Don’t trust your gut when investing, says survey

By The IJ Staff | June 23 2017 09:45AM

Photo: Freepik

When it comes to investing, following your gut feeling is the wrong approach, according to the findings of a survey of Canadian investors conducted by Hennick Wealth Management.

The survey results, which were released this week, found that 69.2 per cent of men with a high income ($100K - $149K) regretted making an investment decision based on emotion or a gut instinct. The survey found almost twice as many men (13.7 per cent) bought stocks based on a hunch or gut feeling than women (7.5 per cent) across Canada.

Be careful of your friend’s advice

The survey findings also indicated that investors should be careful about trusting a friend’s advice when it comes to investing decisions – this is especially true for men. Significantly more men (34.2 per cent) would buy a stock based on the recommendation of a friend (dependent on how knowledgeable they are) compared with women (27.8 per cent).

"Men seem particularly influenced by 'insider advice' from other males when investing. I hear a lot of 'Warren from the baseball team says it's a sure thing because he knows a guy' sort of reasoning, but it never seems to be based on fact or research. Women just don't think that way about investments – which is wise," says investment advisor Adam Hennick of Hennick Wealth Management.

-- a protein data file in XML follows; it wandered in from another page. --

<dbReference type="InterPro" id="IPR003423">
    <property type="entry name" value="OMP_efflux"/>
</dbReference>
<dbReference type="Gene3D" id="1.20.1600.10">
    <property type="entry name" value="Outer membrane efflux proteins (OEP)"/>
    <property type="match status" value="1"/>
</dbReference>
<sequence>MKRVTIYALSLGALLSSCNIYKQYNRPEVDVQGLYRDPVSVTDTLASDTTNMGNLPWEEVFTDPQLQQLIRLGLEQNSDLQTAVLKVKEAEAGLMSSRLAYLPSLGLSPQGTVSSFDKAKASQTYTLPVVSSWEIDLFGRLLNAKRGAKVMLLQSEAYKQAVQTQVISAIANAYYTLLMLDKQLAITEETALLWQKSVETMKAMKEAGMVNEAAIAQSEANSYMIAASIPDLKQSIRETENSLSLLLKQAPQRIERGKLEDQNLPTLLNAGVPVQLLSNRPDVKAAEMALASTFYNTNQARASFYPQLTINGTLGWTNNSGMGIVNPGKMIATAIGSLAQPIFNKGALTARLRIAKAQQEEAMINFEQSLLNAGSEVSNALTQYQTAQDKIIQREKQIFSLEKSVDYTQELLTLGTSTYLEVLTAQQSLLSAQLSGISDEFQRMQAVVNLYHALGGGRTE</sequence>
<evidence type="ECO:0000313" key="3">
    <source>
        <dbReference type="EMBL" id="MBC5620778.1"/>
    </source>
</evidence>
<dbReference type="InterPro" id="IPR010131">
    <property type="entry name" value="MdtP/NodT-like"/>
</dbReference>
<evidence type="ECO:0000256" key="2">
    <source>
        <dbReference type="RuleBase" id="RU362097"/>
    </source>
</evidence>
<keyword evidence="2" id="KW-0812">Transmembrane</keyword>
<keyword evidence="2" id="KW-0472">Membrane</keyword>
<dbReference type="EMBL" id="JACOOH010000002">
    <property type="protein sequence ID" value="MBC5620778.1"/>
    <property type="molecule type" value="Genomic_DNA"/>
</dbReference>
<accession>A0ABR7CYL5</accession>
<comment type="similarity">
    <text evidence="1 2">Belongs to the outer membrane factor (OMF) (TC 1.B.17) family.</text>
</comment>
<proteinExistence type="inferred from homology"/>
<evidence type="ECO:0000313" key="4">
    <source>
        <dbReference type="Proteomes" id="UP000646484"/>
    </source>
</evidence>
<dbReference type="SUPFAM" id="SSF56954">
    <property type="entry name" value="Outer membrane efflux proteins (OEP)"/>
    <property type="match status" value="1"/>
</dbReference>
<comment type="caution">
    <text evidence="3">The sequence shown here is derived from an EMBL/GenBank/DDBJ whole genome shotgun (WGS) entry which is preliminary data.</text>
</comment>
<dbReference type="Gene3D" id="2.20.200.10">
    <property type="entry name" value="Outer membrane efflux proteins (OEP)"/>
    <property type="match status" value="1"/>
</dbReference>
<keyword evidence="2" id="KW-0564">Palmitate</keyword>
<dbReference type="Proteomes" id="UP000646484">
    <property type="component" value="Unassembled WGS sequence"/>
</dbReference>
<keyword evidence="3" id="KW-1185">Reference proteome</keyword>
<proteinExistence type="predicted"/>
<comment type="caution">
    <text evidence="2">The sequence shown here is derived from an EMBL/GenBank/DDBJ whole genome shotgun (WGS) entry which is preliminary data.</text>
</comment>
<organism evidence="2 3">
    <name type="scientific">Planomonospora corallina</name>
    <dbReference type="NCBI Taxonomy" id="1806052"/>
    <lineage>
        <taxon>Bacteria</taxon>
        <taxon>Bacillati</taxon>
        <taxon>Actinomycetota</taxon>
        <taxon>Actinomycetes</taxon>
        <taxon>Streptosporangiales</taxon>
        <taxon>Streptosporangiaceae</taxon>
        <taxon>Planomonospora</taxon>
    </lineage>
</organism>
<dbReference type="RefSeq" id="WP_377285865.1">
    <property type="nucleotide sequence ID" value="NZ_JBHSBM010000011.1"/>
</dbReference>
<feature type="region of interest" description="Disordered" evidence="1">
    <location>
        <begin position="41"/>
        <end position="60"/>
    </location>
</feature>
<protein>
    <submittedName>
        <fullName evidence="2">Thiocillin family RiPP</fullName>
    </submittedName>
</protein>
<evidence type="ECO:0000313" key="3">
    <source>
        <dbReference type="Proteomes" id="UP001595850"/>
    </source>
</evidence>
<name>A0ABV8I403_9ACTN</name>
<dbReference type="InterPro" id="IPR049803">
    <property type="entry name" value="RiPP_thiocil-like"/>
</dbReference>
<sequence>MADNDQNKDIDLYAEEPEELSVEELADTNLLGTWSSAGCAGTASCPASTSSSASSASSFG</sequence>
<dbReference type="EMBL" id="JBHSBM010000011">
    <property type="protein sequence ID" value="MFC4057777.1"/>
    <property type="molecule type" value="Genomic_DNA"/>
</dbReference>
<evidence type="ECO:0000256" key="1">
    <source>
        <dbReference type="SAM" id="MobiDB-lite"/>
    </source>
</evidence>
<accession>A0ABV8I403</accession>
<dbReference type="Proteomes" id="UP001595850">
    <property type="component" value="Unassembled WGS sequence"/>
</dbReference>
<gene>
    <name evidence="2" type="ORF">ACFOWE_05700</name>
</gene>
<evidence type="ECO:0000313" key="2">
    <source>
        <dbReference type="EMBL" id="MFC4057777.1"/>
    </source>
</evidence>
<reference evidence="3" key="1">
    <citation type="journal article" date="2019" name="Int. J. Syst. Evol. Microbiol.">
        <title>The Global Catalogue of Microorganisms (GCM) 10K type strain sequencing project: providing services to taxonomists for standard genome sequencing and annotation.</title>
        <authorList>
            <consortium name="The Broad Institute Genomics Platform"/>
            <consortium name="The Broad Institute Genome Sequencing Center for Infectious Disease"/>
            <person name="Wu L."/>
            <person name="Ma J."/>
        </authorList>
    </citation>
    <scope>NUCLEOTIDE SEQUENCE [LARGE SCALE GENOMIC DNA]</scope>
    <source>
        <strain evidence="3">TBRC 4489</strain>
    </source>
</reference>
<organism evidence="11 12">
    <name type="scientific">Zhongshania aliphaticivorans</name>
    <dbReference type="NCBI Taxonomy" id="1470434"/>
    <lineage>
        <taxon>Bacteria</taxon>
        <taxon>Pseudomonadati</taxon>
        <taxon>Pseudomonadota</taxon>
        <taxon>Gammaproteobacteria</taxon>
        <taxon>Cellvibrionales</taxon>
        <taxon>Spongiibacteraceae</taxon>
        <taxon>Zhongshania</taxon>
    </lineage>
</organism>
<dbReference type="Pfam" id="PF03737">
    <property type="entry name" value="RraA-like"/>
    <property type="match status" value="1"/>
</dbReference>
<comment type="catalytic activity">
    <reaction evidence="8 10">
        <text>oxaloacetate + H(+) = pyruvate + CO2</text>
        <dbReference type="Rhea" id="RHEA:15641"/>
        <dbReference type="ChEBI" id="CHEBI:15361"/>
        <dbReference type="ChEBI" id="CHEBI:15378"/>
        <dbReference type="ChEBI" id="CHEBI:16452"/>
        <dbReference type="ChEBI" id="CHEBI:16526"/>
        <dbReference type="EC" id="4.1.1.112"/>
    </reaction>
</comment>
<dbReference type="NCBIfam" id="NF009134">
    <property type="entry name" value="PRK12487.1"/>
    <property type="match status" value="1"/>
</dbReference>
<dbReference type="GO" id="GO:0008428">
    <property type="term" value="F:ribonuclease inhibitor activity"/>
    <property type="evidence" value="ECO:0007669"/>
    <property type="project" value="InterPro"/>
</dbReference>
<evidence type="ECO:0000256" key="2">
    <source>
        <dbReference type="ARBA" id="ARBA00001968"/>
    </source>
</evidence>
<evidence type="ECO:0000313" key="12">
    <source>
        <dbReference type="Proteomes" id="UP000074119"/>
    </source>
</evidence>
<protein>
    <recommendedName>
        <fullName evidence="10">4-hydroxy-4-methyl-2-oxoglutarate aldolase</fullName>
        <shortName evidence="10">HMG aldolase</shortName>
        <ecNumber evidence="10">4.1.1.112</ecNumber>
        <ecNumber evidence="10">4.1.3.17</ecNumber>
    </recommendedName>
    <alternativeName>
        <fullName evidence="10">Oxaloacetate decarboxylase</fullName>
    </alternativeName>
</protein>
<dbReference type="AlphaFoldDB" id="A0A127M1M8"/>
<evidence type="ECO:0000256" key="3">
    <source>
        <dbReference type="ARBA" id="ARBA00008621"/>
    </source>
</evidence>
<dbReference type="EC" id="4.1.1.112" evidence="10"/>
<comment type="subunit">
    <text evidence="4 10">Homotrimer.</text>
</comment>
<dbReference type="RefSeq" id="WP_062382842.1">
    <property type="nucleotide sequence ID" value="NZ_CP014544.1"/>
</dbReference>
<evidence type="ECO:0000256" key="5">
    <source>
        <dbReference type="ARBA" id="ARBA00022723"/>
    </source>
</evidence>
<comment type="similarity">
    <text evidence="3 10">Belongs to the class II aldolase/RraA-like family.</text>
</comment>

Higher earners more susceptible

The survey found that investors with higher incomes tend to make more emotional investments and are more likely to take advice from a friend. "If you do take investment advice from a friend, try to do it from your friends that have been successful in investing. This seems obvious, but sometimes our desire to act on a hot tip can overwhelm our logic. Ask yourself, is this a person who's actually done financially well in investing, or someone who just talks a good game," advises Hennick.

The survey also found it is usually younger generations that buy stocks based on hunches, or emotions. Seventy-five per cent of respondents 55 and over said they would not buy a stock based on a hunch, whereas 32.6 per cent of respondents aged 18-34 said they have purchased stocks this way fairly often or frequently.

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